March 8, 2021

Interview with Agatha Ruiz de la Prada on International Women’s Day

Today marks a day that crosses borders and evokes more than 90 years of a continuous struggle for equality for women. A reminder of how the 365 days of the year should be.

Today we want to shout out to the world, Happy International Women’s Day 2021!

In this light, we’ve asked ourselves: what’s the role of women in design? It’s clear that their exposure continues to be limited despite their efforts.

To explore the subject further, we’re pleased to have the insight of the renowned Spanish designer Agatha Ruiz de la Prada, a woman who has turned colour into an unconquerable force capable of changing the world.

You can read the full interview below.

1. Why did you want to become a designer?

I loved the art world, but I knew that being a designer would bring me so much more happiness. The art world is more introspective, solitary and stressful. The fashion world, on the other hand, is a world that brings you immediate and total happiness.

2. If you weren’t a designer, what would you be doing?

I was supposed to be an architect, but I also would’ve loved to have been a painter, a psychiatrist, a film director… all of them, I like them all.

3. Your designs are present in a lot of products. Which one would you choose or do you think best defines your work?

Although I’ve always liked womenswear the most, what has perhaps been the most successful in my life has been design for the home.

4. The future of design lies in…

A complete reinvention.

5. Which architects or designers are inspirational for you? Any women?

I love Luis Barragán as an architect, Sonia Delaunay as a woman, artist and designer, I love Coco Chanel as a character, Issey Miyake too, and of course I love Yves Saint Laurent.

Sonia Delaunay was a French painter and designer and one of the most iconic figures of abstract art. Coco Chanel was one of the most influential designers of the 20th century. Both are women, visionaries, mavericks and fighters. An example of the fight against the gender gap.

6. Have you ever experienced gender inequality?

I’ve never been troubled by gender inequality.

7. How do you think the profession has changed for a woman since you started out?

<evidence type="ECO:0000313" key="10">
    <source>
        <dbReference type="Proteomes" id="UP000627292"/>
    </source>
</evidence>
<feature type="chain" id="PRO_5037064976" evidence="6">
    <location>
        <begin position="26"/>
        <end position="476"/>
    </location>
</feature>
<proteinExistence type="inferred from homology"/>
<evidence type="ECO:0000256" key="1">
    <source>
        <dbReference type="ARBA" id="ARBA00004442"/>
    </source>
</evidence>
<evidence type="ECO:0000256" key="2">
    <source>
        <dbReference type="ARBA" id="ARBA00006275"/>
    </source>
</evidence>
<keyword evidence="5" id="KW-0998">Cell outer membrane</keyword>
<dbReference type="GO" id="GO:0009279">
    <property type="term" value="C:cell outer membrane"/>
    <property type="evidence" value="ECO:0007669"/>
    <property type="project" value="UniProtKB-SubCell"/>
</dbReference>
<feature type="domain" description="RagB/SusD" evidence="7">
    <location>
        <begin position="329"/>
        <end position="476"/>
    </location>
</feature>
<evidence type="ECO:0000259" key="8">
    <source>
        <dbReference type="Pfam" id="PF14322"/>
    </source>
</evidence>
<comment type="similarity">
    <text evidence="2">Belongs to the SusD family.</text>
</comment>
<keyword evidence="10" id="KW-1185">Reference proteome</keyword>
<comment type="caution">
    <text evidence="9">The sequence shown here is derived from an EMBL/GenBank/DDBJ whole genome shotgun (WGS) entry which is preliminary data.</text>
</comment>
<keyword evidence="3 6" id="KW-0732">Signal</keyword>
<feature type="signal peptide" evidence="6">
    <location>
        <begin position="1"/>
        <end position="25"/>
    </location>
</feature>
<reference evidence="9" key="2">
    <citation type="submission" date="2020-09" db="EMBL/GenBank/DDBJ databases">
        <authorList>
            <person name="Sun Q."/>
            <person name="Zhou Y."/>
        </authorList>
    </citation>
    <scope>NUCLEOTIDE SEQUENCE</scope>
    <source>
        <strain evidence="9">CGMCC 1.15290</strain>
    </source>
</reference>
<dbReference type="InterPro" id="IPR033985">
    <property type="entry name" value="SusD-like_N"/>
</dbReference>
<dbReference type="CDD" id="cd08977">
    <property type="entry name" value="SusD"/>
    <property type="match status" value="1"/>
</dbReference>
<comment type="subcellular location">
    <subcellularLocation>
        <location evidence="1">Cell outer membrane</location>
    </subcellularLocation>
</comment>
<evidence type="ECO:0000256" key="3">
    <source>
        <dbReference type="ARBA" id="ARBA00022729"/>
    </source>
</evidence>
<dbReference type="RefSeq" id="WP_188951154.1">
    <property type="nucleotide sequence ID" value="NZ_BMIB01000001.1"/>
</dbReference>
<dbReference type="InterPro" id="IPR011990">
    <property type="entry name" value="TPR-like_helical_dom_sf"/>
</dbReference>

The profession has been transformed, when I started out a designer was a dressmaker. In fact, many women called themselves dressmakers and their role was to sew outfits for wealthy clients. Now the world has become much more open and a designer can do absolutely anything for all kinds of economies and sectors.

8. What advice could you give to new designers? What would you have liked to have known beforehand?

To know that the most fun thing is to have a blank piece of paper to learn with and that the best way to do so is to make mistakes.

9. At what point in your professional career did you become interested in the world of furniture? How did the idea of creating the Agatha collection come about?

I’m the daughter of one of the most prominent architects in Spain and he had a furniture design company for a time. So I’ve always had an interest in this world, in the wonder of what it would be like to create furniture.

The designer’s father is José Manuel Ruiz de la Prada y Sanchiz, a visionary and leading figure in Madrid’s residential architecture scene. The Agatha collection by Vondom is formed of a flowerpot, chair and table. The ensemble and its colours are a reflection of the vitality, romanticism and fun that reflect the designer’s style.

10. At what point did colour become your expressive medium?

From the very beginning.

Agatha is also known as “the queen of colour”, for her use of colour as a language of creativity and happiness in everything she does.

11. What do you think about gender stereotypes in colours?

I think men need more colour, they’re happier. Colour is good for children, men, women, in short, for everyone.

Agatha highlights the universality of colour, a colour that doesn’t understand gender, race or beliefs. It’s simply an expressive medium, an emotion, a feeling. So why lock up something so powerful within four walls? Long live colour!

12. Do you believe design to be a social tool?

Yes, because it can make everyone happy.

13. What makes the language of hearts so special?

The heart is a magnet for people.

Thank you Agatha for sharing your magic with us on such a special day, when it is so important to end all forms of discrimination and violence against women. Not only as a basic human right, but as a crucial resource if we’re to live in a sustainable, peaceful and prosperous society.

As you say, “the heart is a magnet for people”. Let it speak for itself and we’ll make a better world.

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